January 2010

Grant Results

SUMMARY

From 2006 to 2009, staff members at the Georgetown University Law Center, Washington, worked to raise the profile and influence of community health workers in the health care system and among policy-makers.

Community health workers, who work either in a paid or volunteer capacity, help members of their communities navigate the health care system. They typically focus on underserved populations, such as low-income children and adults, and people of color. They have not had much power or influence in the health care system, and remain its least trained and most poorly paid workers, according to Robert Stumberg, J.D., at Georgetown University Law Center.

Key Results
During this grant, project staff:

  • Created much of the infrastructure for a new, national organization designed to represent community health workers. Staff members and community health workers put together key building blocks for the newly established American Association of Community Health Workers, including the documents necessary to gain nonprofit status. As of October 2009, the organization had not been incorporated.
  • Provided technical assistance to state community health worker associations. Staff provided assistance to community health worker associations in Maryland, Massachusetts, Minnesota, New Jersey, New York and Ohio, as well as in Washington, D.C.

Funding
The Robert Wood Johnson Foundation (RWJF) funded this project with a grant of $240,000 between August 2006 and January 2009.

 See Grant Detail & Contact Information
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The Problem

Community health workers, who work either in a paid or volunteer capacity in the local health care system, typically share the ethnicity, language, socioeconomic status and life experiences of the community members they serve. Usual responsibilities might include:

  • Interpretation and translation services.
  • Providing culturally appropriate health education and information.
  • Helping people receive the care they need.
  • Providing informal counseling and guidance on health behaviors.
  • Advocating for individual and community health needs.
  • Providing direct services, such as first aid and blood pressure screening.

Community health workers generally focus on underserved populations, such as low-income children and adults, and people of color, and are sometimes called community health advisers, lay health advocates, promotoras, outreach educators, community health representatives, peer health promoters or peer health educators.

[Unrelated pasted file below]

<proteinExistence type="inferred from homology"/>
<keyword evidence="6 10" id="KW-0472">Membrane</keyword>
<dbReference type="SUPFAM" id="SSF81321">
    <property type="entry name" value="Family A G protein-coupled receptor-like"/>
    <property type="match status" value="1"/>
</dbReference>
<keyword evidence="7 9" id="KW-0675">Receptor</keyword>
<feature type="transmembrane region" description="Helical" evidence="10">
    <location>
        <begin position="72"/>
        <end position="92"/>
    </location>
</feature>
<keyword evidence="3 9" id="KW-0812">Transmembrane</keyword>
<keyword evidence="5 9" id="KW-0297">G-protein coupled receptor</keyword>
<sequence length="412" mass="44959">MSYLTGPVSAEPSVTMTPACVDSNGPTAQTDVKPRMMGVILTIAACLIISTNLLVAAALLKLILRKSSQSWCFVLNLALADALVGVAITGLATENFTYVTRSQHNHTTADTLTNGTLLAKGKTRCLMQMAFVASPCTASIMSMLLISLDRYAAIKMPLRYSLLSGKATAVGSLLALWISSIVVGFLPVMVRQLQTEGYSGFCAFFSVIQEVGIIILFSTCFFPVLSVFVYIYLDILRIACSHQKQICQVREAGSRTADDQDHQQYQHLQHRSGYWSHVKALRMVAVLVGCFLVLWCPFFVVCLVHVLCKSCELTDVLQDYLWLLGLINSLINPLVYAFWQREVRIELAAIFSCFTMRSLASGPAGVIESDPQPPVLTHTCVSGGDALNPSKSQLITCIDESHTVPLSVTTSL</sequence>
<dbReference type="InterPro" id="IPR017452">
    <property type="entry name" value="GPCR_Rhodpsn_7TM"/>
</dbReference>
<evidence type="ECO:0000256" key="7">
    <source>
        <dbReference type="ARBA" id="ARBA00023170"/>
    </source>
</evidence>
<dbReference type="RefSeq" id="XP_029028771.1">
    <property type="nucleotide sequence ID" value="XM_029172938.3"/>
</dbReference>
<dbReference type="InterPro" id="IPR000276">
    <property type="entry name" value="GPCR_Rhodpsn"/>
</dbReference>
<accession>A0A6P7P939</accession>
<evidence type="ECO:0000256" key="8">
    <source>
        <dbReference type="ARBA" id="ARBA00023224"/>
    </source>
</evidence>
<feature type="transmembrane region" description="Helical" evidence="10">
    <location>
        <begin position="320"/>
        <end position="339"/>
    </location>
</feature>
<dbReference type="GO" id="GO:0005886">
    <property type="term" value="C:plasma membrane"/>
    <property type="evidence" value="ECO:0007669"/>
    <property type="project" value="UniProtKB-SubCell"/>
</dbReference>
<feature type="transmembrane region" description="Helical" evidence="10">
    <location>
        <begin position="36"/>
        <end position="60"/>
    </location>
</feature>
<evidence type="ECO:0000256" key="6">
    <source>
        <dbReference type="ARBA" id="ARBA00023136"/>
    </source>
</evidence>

Despite their importance, community health workers have not had much power or influence in the health care system or among policy-makers. They remain the least trained and most poorly compensated workers in the health care workforce, according to Robert Stumberg, J.D., at Georgetown University Law Center.

When this project was launched, there were 18 statewide community health associations, but no national association representing community health workers.

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RWJF Strategy

RWJF has occasionally supported the field of community health workers. For example:

  • A 1998 project with Freedom From Hunger trained lay health workers. See Grant Results.
  • African-American hair stylists in eight Michigan cities were trained to provide health information to their clientele. See Grant Results.
  • From 1995 to 1998, Community Health Care in Bridgeton, N.J., developed a program to train farmworkers in Cumberland County to become lay health promoters. See Grant Results.
  • Also see this section of a Grant Results Topic Summary on immigrants, "Community-Based Health Outreach."
  • In addition, RWJF has supported community health workers to help people manage their diabetes and asthma and in other ways. See these search results.
  • RWJF has also supported the SkillWorks Community Health Worker Project in Boston (ID# 052739), which seeks advancing the low-wage of the community health workforce.

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The Project